A true gift to the world

We cannot allow others to define Zionism

Far from being a tale of conquest, the Zionist mission embodies an anti-colonial ethos, a reclaiming of homeland by an ancient indigenous people.

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Zionism is not just a political movement; it is a symbol of pride, a beacon of hope and a source of inspiration. It stands as testament to the power of self-determination, the miraculous journey of an ancient people who, after two millennia of yearning for their homeland, triumphed against all odds to re-establish their sovereignty. It’s a narrative unparalleled in history – a story of resilience, hard work and the indomitable spirit of our people. It is the original decolonisation success story.

The establishment of the State of Israel in 1948 was far from a foregone conclusion. It was the antithesis of colonialism, achieved after overcoming immense challenges imposed by the British, by Arab resistance, by restrictions on migration, sovereignty, armament and trade. The 1948 war, when the newborn Jewish state emerged victorious against the joint forces of the Arab empire, is a shining example of the power of human ingenuity and the will to survive. The oft-misrepresented story of Arab displacement as part of the ongoing conflict overlooks the essence of Zionism: a struggle for the right to self-govern as Jews and a desire to revive a culture, a language and a people’s right to live freely in their ancestral land, alongside – not to the exclusion of – other inhabitants of the land.

Far from being a tale of conquest, the Zionist mission embodies an anti-colonial ethos, a reclaiming of homeland by an ancient indigenous people. The principles that underpinned the founding of Israel – democracy, minority rights and a commitment to contributing positively to the global community – are principles that can guide other movements for self-determination. From the Yazidis to the Kurds and Tibetans, from indigenous Canadians and Australians to Palestinians, the Zionist blueprint offers a model for establishing and creating a thriving sovereign nation through an investment in shared institutions, education and an unwavering commitment to democracy.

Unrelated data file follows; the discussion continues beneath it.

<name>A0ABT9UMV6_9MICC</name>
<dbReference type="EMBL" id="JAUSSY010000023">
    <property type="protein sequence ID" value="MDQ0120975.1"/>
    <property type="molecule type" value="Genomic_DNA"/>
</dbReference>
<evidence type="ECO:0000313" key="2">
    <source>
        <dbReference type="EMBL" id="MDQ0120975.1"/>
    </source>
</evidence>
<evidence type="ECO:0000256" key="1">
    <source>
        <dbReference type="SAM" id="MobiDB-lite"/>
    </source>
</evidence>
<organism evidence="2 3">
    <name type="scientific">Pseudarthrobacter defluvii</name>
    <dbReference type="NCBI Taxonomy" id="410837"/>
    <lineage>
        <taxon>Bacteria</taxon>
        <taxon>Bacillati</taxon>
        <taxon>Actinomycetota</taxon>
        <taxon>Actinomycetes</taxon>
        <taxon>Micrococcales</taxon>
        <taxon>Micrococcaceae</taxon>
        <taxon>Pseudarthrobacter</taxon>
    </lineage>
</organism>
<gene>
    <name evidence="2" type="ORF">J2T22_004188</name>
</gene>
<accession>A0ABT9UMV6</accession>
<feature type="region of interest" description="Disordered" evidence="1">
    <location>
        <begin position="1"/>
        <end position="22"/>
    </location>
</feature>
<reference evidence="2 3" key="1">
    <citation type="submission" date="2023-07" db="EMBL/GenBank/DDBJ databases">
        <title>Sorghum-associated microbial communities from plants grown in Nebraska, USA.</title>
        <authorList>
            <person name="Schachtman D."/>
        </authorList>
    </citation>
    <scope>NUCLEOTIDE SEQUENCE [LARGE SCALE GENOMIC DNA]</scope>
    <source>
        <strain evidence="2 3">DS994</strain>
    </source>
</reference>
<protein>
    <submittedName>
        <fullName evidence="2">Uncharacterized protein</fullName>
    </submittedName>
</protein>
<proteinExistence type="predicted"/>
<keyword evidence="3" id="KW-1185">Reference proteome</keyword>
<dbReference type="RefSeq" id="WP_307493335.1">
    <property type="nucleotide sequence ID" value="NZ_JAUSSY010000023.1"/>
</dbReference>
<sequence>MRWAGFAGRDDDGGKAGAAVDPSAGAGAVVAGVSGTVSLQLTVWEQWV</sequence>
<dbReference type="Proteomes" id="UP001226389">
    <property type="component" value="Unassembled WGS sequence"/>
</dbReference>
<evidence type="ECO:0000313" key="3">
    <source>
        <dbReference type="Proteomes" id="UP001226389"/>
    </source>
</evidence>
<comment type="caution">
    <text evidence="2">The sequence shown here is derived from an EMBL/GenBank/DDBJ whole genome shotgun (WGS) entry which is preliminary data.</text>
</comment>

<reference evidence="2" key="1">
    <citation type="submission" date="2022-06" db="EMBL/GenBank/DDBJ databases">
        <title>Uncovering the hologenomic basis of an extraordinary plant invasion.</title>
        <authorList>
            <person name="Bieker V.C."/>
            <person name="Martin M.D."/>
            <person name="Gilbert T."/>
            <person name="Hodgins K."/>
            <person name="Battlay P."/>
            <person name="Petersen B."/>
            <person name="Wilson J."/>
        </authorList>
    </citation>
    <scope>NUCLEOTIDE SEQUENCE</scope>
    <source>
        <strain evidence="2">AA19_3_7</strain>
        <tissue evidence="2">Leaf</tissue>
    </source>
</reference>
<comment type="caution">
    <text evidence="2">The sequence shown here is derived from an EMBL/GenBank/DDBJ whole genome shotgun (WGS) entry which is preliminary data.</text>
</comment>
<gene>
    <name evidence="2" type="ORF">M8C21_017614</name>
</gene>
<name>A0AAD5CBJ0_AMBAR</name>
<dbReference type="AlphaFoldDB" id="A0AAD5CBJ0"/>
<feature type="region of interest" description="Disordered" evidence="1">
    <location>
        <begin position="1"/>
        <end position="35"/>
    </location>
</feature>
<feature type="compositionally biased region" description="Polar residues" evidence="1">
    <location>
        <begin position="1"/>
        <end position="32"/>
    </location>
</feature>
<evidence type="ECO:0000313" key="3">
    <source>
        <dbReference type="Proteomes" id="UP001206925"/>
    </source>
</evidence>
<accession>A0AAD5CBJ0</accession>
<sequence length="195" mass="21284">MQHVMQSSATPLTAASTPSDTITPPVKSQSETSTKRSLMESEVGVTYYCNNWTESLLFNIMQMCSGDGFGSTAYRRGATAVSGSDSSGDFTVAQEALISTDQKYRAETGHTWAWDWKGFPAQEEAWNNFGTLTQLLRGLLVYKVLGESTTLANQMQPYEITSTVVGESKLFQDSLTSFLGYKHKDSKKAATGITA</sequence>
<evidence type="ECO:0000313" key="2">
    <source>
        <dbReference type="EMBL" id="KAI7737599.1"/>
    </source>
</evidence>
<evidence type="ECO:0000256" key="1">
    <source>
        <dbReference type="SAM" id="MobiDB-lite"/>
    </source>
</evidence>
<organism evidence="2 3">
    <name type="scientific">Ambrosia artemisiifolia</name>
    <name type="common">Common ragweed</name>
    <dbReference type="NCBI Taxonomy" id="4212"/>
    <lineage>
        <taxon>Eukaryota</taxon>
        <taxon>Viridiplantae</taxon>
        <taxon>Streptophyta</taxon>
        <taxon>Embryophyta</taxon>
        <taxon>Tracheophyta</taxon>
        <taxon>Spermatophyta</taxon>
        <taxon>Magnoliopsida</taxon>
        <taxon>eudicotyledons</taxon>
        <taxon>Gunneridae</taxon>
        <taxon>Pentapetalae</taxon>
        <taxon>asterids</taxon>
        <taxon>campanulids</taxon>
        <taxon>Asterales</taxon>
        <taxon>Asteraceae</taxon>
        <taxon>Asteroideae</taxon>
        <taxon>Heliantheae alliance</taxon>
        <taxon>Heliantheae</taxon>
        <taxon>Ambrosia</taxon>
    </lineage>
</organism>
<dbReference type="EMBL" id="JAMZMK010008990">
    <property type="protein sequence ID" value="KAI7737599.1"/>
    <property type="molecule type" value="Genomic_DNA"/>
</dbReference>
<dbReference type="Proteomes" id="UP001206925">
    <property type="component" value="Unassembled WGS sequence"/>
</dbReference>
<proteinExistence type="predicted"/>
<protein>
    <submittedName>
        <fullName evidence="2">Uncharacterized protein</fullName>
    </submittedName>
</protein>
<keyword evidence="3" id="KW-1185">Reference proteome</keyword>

Our history of persecution, struggle and self-determination informs our empathy and solidarity with oppressed peoples worldwide. Jews have been at the forefront of every social justice movement here and abroad. We were heavily involved in the civil rights movement in the US, with Jewish lawyers acting in landmark court cases bringing an end to segregation. Jews marched with Martin Luther King and were pivotal in the Freedom Rides that characterised civil rights advocacy in the 1960s. In Australia, Jewish lawyers assisted in the early days of the Aboriginal Legal Service, headed two parliamentary and judicial enquiries into Indigenous matters and were involved in several land rights cases from the early 1990s, including most famously, the Mabo High Court decision. This activism is a continuation of the ancient Jewish values and tradition of pursuing justice and safeguarding the rights of all individuals, reflecting the democratic values that have been the cornerstone of Israeli society since its inception.

Israel’s first prime minister David Ben Gurion reads the Declaration of Independence on May 14, 1948 at Independence Hall in Tel Aviv, during the ceremony founding the State of Israel. Photo: Zoltan Kluger/GPO via Getty Images

Since its establishment, Israel has gone to great lengths to pursue peace and advance progressive ideals, successfully absorbing disproportionately large numbers of refugees, allowing same-sex couples to adopt children, boasting an army with members from 73 countries, permitting abortion and ranking as the only democracy in the Middle East. Far from being a “colonial outpost”, these policies walk the fine line of a religious, democratic nation in the 21st century and should serve as an example to other countries.

For a few hours on October 7, our people experienced an absence of state and army. We saw helpless Jews massacred and kidnapped, taking us back to our darkest days. Between May 15 and July 8, 1944, in just eight weeks, 437,000 Hungarian Jews were deported to Auschwitz. Almost all of them were murdered. The outcome of an eight-week long Hamas rampage without the State of Israel and the brave soldiers of the IDF defending our people is unimaginable. Never again is answered by Zionism and the very existence of our beloved state.

Israel is far from perfect. But it does have a history and a future to be proud of. For these reasons, we cannot allow others to define Zionism for us. I am proud to align myself with the Zionism of the dreamers and visionaries. While others may try to make us think twice before calling ourselves Zionists, I recall the words of Menachem Begin: “I am not a Jew with trembling knees. I am a proud Jew with 3700 years of civilised history.” My commitment to Zionism is unwavering, not as an endorsement of every Israeli government’s action, but as a pledge to the ideals of Jewish self-determination, justice and peace.

Since the Zionist Federation of Australia was founded by Sir John Monash in 1927, it has been working to cultivate a thriving Zionist community in Australia. With this role, comes the responsibility to ensure we define Zionism for what we know it to be – a true gift to the world. Our community stands together under a broad tent – religious and secular, conservative and progressive – but fundamentally, living, breathing custodians of the Zionist spirit, refusing to give up our dream of a free, safe and secure Israel living in peace among the nations.

Alon Cassuto is CEO of the Zionist Federation of Australia.

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